#Sunakshi singh, #B-pharma #5thsem #jv-u/19/3057 #jvwu The Omicron variant of COVID-19 has been called a variant of concern by WHO based on the evidence that it has several mutations that may have an impact on how it behaves. There is still substantial uncertainty regarding Omicron and a lot of research underway to evaluate its transmissibility, severity and reinfection risk. When a virus is circulating widely and causing numerous infections, the likelihood of the virus mutating increases. The more opportunities a virus has to spread, the more opportunities it has to undergo changes. New variants like Omicron are a reminder that the COVID-19 pandemic is far from over. It is therefore essential that people get the vaccine when available to them and continue to follow existing advice on preventing the spread of the virus, including physical distancing, wearing masks, regular handwashing and keeping indoor areas well ventilated. It is also crucial that vaccines and other public health measures are accessible everywhere. Vaccine inequity leaves lower income countries – many of them in Africa – at the mercy of COVID-19. Well-supplied countries must urgently deliver the doses they promised. The Omicron variant has now been detected in many countries around the world. WHO reports that Omicron is probably in most countries, even if it hasn’t been detected yet. Early findings suggest that Omicron might be less severe than the Delta variant, but more data is needed and WHO warns that it should not be dismissed as “mild”. Studies are ongoing and this information will be updated as it becomes available. It is important to remember that all variants of COVID-19 can cause severe disease or death, including the Delta variant that is still dominant worldwide, which is why preventing the spread of the virus and reducing your risk of exposure to the virus is so important.Omicron is spreading more quickly than other variants. Based on the information available, WHO believes it is likely that Omicron will outpace the Delta variant where there is COVID-19 transmission in the community. However, being vaccinated and taking precautions such as avoiding crowded spaces, keeping your distance from others and wearing a mask are critical in helping to prevent the spread of COVID-19, and we know these actions have been effective against other variants. Researchers are looking into any potential impact the Omicron variant has on the effectiveness of COVID-19 vaccines. Information is still limited, but there may be a small reduction in the effectiveness of vaccines against severe illness and death, and a decline in preventing mild disease and infection. However, WHO reports that so far it looks like the currently available vaccines offer significant protection against severe disease and death. It is also important to be vaccinated to protect against the other widely circulating variants, such as the Delta one. When it’s your turn, make sure to get vaccinated. If your vaccination involves two doses, it’s important to receive both in order to have the maximum protection.With seven countries in South-East Asia Region confirming cases of the new COVID-19 variant Omicron, the World Health Organization today emphasized on urgent scale up of public health and social measures to curtail its further spread. “Countries can – and must – prevent the spread of Omicron with the proven health and social measures. Our focus must continue to be to protect the least protected and those at high risk,” said Dr Poonam Khetrapal Singh, Regional Director, WHO South-East Asia Region. The overall threat posed by Omicron largely depends on three key questions – its transmissibility; how well the vaccines and prior SARS-CoV-2 infection protect against it, and how virulent the variant is as compared to other variants. From what we know so far, Omicron appears to spread faster than the Delta variant which has been attributed to the surge in cases across the world in the last several months, the Regional Director said. Emerging data from South Africa suggests increased risk of re-infection with Omicron, she said, adding that there is still limited data on the clinical severity associated with Omicron. Further information is needed to fully understand the clinical picture of those infected with Omicron. We expect more information in the coming weeks. Omicron should not be dismissed as mild, the Regional Director said, adding that even if it does cause less severe disease, the sheer number of cases could once again overwhelm health systems. Hence, health care capacity including ICU beds, oxygen availability, adequate health care staff and surge capacity need to be reviewed and strengthened at all levels. “We must continue to do it all. Protect yourself and protect each other. Get vaccinated, wear a mask, keep a distance, open windows, clean your hands and cough and sneeze safely. Continue to take all precautions even after taking vaccine doses,” the Regional Director said. On the impact of the new variant on vaccines, Dr Khetrapal Singh said preliminary data suggests that that vaccines may likely have reduced effectiveness against infections by the Omicron variant. However, studies are underway to better understand the extent to which Omicron may evade vaccine and/or infection derived immunity and the extent to which current vaccines continue to protect against severe disease and death associated with Omicron. Globally, the pandemic is driven by the Delta variant, against which the vaccines continue to provide a robust level of protection from severe disease, hospitalization, and death. Hence, our efforts to scale-up vaccination coverage must continue.Omicron should not be dismissed as mild, the Regional Director said, adding that even if it does cause less severe disease, the sheer number of cases could once again overwhelm health systems. Patient Access Connect), which provides an integrated triage tool and automated referral to any participating pharmacy. It is already seeing huge success. Between June and September 2021, around 2,500 patients were successfully referred for a personal consultation with a community pharmacist of their choice.For Ed Garvey, who is part of the CCG’s primary care team, having the option to assess a patient referral using a clinically-designed assessment tool means that “receptionists and practice teams have the added confidence that they can refer to this tool when they need some reassurance.”GP Dr Jeremy Imms has remarked on the “huge cost saving to the practice, as each referral is saving a clinician’s appointment. By broadening access to the wider primary care, patients are getting a better service and we are taking a little bit of pressure out of GP surgeries.” For Michael Lennox, a community pharmacist in Somerset, the CPCS service is “beginning to make a discernible difference in channel shift. We are convinced that our partnership-working philosophy has enabled us to achieve at-pace and best-in-class practical delivery.” Implementing the CPCSPractices can start referring into the CPCS straight away, as soon as the secure electronic referral process has been agreed with local community pharmacies. There is lots of support available through your local implementation lead or on FutureNHS. EMIS practices wishing to use local services can contact their local EMIS team.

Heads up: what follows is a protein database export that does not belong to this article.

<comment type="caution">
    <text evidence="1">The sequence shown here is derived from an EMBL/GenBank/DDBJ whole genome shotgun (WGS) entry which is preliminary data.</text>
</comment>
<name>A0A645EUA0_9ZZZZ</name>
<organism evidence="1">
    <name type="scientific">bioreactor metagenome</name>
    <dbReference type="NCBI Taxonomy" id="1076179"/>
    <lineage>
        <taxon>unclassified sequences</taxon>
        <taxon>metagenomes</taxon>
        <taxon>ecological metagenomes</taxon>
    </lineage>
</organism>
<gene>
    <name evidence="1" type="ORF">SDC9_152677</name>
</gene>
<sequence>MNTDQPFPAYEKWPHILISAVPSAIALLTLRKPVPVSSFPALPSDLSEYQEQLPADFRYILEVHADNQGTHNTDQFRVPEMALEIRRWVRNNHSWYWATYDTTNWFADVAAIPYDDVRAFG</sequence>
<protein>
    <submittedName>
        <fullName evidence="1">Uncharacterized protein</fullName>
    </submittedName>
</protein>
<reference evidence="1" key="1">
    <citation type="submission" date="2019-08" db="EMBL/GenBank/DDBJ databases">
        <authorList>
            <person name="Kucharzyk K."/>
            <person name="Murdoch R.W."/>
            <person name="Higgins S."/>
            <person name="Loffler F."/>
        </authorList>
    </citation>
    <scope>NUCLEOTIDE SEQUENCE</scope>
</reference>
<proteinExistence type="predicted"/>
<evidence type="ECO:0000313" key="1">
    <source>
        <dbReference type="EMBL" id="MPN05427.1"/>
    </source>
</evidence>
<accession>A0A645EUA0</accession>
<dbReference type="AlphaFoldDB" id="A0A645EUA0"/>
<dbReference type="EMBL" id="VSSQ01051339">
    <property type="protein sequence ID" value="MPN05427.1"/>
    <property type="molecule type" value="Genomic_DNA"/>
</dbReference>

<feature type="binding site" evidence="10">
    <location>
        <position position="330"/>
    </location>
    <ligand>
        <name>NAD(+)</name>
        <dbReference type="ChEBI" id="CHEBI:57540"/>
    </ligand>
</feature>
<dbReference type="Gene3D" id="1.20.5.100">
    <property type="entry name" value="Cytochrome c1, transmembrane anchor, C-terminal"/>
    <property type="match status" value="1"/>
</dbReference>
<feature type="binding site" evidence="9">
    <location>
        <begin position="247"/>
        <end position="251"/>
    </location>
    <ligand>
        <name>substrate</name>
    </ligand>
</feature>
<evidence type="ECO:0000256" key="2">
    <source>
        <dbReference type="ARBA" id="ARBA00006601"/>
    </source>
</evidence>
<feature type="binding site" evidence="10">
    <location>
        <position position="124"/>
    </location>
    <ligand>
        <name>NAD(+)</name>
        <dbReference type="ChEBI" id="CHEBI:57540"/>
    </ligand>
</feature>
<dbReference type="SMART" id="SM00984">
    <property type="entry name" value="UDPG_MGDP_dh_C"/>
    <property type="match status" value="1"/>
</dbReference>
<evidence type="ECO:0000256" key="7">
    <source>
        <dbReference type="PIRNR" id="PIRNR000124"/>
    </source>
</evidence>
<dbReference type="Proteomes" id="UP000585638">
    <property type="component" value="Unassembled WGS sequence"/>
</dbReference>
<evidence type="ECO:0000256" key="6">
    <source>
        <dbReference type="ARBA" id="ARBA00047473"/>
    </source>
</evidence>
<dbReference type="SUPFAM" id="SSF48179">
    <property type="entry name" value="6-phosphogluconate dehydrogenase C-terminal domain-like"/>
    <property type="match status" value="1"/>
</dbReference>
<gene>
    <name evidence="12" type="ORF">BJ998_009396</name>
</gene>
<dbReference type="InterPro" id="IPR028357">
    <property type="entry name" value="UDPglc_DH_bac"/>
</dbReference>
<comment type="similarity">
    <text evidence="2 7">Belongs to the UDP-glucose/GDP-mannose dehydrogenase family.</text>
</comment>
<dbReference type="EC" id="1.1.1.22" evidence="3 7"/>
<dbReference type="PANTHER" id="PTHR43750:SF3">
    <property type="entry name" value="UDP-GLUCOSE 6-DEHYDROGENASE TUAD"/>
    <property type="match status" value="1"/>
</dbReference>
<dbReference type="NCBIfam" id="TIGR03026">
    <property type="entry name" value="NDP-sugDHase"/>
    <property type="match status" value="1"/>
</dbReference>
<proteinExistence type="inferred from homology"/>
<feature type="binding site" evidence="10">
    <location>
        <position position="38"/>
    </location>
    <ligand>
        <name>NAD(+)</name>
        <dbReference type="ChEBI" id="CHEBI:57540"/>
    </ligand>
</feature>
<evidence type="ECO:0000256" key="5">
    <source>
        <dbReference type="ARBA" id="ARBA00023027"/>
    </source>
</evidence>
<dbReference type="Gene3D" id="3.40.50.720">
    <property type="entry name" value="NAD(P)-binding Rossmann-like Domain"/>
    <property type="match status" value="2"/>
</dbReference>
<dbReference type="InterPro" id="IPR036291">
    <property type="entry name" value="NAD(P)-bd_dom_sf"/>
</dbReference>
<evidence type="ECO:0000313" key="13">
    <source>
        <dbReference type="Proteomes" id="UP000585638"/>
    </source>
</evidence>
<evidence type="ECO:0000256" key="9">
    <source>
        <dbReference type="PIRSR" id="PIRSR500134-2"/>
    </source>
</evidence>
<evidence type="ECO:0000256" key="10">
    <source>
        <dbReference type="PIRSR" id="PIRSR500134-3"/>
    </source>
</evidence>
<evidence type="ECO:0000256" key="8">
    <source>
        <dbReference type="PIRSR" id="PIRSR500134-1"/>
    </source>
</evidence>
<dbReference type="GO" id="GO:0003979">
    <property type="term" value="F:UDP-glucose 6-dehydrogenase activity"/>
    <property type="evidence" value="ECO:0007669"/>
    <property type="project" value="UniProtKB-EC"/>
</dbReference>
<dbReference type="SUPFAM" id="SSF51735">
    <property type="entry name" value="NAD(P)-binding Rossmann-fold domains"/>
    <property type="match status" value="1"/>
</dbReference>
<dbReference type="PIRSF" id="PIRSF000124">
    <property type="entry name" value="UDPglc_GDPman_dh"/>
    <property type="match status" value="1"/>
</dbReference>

• SHAGUFTA NAAZ 298 Hrs 10 Min 11 Sec